What does Kaleb Cooper really think of his boss Jeremy Clarkson?

Kaleb Cooper is the unlikely star of Clarkson’s Farm, but what does he really think of his disastrous boss, Jeremy Clarkson?

  • In his new book, Cooper explores weird and wonderful rural customs in the UK
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Some time ago in a bygone era we could label ‘Before Clarkson’, Kaleb Cooper recalls a television director mentioning a management change at the Oxfordshire farm where he worked. 

‘He asked how I felt about Jeremy Clarkson taking over and running it himself,’ he says. ‘I said, “It’s not going to happen.”’ He pauses. ‘And now here we are…’

Indeed, the rest is history. Four years later, 25-year-old Kaleb is half of perhaps the best-loved – and certainly the most novel – double act on TV, thanks to his role on Clarkson’s Farm, the Amazon Prime series that has followed the former Top Gear presenter’s often disastrous attempts to run his 1,000-acre farm.

Kaleb, who worked for the farm’s previous manager before Jeremy took over operations in 2019, came along for the ride. His deadpan gags and witty observations have made him a star in his own right. 

From his thoughts on sheep (‘suicidal morons’) to his take on Clarkson (‘there are two types of farming, unless you count whatever it is Jeremy thinks he’s doing’), he has proved to be the beating heart of the show.

Kaleb Cooper, 25, from Chipping Norton, worked for the farm’s previous manager before Jeremy Clarkson took over operations in 2019 

Given his unique take on the world, it was no surprise publishers came running. Last year Kaleb wrote his first book – the first he’d ever read, he confides. 

The World According To Kaleb was an immediate bestseller, and a year on he’s written another, taking himself out of his comfort zone in the process. 

Born and bred in Chipping Norton, Kaleb ventured rather further afield to investigate rural customs in the UK.

Britain According To Kaleb: The Wonderful World Of Country Life is a whistle-stop tour of traditions from Wife Carrying Championships in Dorking to cheese rolling in Gloucestershire, where Kaleb saw a remarkable sight.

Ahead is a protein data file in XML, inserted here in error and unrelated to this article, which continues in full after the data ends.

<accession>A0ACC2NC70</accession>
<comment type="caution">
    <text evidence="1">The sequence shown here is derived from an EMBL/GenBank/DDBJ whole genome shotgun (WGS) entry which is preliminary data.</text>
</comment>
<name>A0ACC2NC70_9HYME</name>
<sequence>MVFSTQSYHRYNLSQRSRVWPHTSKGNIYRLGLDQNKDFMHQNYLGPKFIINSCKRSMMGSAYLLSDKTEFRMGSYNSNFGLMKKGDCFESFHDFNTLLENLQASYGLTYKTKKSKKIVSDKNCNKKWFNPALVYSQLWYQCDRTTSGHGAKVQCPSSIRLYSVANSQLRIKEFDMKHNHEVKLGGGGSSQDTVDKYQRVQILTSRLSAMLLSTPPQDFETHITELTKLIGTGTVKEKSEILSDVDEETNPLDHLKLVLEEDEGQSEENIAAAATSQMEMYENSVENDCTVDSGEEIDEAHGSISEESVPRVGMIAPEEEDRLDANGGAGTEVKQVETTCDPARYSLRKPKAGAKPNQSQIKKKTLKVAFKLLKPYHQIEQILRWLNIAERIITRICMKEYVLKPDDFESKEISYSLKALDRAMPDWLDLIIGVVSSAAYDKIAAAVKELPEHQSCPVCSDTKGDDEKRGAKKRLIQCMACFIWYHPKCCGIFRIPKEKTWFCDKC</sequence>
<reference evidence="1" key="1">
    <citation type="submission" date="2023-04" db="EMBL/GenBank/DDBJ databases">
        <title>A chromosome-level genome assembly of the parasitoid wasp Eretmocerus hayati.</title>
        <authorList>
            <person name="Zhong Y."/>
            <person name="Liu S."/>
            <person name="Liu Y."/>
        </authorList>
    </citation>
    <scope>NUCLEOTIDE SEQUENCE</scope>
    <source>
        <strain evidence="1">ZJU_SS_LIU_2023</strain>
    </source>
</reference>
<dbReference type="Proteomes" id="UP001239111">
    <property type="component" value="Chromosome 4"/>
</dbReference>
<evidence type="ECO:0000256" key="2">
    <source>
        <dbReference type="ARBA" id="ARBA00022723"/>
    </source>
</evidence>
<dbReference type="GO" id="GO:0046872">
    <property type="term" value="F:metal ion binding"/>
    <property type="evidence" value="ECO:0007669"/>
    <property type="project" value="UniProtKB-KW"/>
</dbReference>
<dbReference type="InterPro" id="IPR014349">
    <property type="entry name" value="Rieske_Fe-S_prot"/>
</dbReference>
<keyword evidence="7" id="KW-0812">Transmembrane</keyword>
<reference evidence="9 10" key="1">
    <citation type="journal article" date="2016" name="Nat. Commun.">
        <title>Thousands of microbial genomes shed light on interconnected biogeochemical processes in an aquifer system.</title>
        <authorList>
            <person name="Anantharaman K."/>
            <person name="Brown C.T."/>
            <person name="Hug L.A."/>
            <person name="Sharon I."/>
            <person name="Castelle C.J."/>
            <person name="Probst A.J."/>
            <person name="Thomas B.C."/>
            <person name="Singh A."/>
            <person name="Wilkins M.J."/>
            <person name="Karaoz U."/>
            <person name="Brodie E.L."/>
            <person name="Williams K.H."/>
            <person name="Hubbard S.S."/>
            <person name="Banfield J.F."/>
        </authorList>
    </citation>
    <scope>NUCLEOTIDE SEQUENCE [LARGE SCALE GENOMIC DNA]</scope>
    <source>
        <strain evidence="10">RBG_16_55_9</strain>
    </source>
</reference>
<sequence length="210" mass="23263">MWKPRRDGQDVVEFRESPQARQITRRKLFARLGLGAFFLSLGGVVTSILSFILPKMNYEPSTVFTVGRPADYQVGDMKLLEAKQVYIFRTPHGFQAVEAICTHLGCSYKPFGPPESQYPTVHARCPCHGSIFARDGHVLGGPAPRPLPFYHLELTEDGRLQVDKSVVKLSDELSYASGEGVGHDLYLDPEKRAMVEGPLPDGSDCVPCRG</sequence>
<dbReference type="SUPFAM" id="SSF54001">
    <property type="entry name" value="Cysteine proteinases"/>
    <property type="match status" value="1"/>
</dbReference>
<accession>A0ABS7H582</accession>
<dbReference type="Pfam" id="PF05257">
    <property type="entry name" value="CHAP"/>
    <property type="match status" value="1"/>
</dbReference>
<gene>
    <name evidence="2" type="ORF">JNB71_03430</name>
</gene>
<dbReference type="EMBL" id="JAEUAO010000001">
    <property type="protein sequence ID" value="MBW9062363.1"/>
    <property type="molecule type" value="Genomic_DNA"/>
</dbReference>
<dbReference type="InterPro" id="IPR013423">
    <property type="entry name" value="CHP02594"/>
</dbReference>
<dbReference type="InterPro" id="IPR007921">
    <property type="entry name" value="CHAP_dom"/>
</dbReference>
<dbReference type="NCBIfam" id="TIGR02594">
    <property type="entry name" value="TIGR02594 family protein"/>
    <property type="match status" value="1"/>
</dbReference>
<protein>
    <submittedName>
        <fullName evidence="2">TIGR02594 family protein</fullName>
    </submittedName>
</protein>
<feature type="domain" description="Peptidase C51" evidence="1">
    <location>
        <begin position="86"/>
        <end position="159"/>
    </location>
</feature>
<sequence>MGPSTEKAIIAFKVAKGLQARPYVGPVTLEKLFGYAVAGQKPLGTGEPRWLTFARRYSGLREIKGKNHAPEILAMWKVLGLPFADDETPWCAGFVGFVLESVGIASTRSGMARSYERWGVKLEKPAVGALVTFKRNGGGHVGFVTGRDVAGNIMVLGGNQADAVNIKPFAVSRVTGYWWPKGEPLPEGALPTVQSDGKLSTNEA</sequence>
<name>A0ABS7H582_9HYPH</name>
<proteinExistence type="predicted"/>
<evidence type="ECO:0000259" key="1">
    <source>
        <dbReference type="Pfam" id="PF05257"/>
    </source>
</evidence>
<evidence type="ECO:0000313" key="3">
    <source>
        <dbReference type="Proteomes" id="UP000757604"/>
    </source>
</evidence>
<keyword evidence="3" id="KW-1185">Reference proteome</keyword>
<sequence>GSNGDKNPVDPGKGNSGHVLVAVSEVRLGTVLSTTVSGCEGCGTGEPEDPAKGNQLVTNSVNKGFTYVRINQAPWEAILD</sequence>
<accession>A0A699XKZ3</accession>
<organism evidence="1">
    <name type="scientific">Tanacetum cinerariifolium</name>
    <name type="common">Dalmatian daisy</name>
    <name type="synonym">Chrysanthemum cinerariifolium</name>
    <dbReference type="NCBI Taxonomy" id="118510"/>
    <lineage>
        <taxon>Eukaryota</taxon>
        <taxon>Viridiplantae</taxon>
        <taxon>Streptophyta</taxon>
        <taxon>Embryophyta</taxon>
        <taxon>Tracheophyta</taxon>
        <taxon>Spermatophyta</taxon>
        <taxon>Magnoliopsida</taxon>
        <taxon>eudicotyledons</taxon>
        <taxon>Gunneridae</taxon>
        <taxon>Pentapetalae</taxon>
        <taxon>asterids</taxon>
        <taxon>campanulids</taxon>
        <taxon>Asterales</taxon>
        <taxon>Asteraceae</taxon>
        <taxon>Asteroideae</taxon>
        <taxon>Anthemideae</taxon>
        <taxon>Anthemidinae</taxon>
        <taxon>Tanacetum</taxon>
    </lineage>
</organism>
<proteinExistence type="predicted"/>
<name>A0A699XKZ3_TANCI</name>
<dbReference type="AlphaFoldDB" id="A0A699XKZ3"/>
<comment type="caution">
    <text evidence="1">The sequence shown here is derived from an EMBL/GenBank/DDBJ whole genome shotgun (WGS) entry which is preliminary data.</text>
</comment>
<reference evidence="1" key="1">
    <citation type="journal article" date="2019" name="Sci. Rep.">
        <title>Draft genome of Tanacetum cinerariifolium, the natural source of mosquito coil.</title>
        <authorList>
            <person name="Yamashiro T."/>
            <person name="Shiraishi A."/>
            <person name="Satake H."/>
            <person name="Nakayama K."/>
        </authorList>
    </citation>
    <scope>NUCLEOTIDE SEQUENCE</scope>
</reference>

‘Halfway down, this American woman knocked herself out, but came around at the bottom and someone whispered in her ear, “You’ve won the race.” She started cheering,’ he says. ‘Madness!’

But fans need not worry – Kaleb isn’t leaving the small screen any time soon. 

There were rumours Amazon wouldn’t recommission the show in the wake of the widely criticised newspaper column Clarkson wrote about Meghan Markle last December. Happily, it was confirmed a new series is in the offing.

Kaleb is tight-lipped on behind-the-scenes secrets, but he does reveal that new animals will join the show. ‘I don’t want to admit it, but we’ve got pigs now, and Jeremy’s actually good at pig farming,’ he says.

In some ways it makes little difference to Kaleb whether the TV cameras are there or not. 

‘I’m still sat on my tractor doing my day job,’ he says. ‘It doesn’t change what I’m doing.’ 

This, of course, is key to the show’s success. ‘Everything that you see is real. As soon as you start writing scripts it wouldn’t work. So the arguments you see, that’s all just how it is.’

Kaleb shares a joke with Jeremy on the show. While they sometimes bicker on Clarkson’s Farm, the pair get on famously 

Ah yes, the arguments. There’s no shortage of them, and insults are frequently exchanged (Clarkson calling Kaleb a ‘rural half-wit’, Kaleb in turn labelling him a ‘f***ing idiot’ was one of their choicer exchanges). 

‘We argue and then we won’t talk for two days, but after that we’re fine. Someone says, “Do you want a cup of tea?” We never get offended really and we don’t bear grudges. He takes everything on the chin.’

In truth, the pair get on famously. ‘We’re really good friends,’ says Kaleb. ‘We go to the pub. We go to concerts. He took me to my first ever Who concert the other day.’

Kaleb’s next project is a bursary he’s set up with the Royal Agricultural University for those looking to begin a career in agriculture. 

It suggests he’s made a bit of money from his time in the public eye, although he’s far too sensible to start flashing the cash.

‘My dream is to buy my own farm’, he says. ‘So everything goes towards that. I want to wake up in the morning and say, “I’m going to plant wheat in that field, because it’s my farm.”’

It’s a dream that’s been renewed since the birth of his children Oscar, two, and four-month-old Willa with his partner Taya. ‘My other half is absolutely amazing,’ he says. ‘She keeps everything going.’

What does Taya make of him becoming a celebrity and – whisper it – a bit of a heart-throb? ‘I don’t know about that,’ he laughs. 

‘As soon as someone has the celebrity name on their head it changes who they are a bit, but I’m still the same person sat on a tractor doing the job I love.’

As for his final word, is Kaleb prepared to admit the man he’s dubbed ‘the fossil’ has learned a thing or two under his tutelage? It turns out, he is. ‘He’s got a little knowledge now, but that’s dangerous, isn’t it?’ he adds.

‘In the nicest possible way it would be easier for everybody if Jeremy just b*****ed off back to London, but I don’t think that’s going to happen. For better or for worse, he loves the farming life.’

  • Britain According To Kaleb (Quercus) is out now in hardback (£20), ebook and audio. For Kaleb’s Live Tour 2024 see kaleblive.com.

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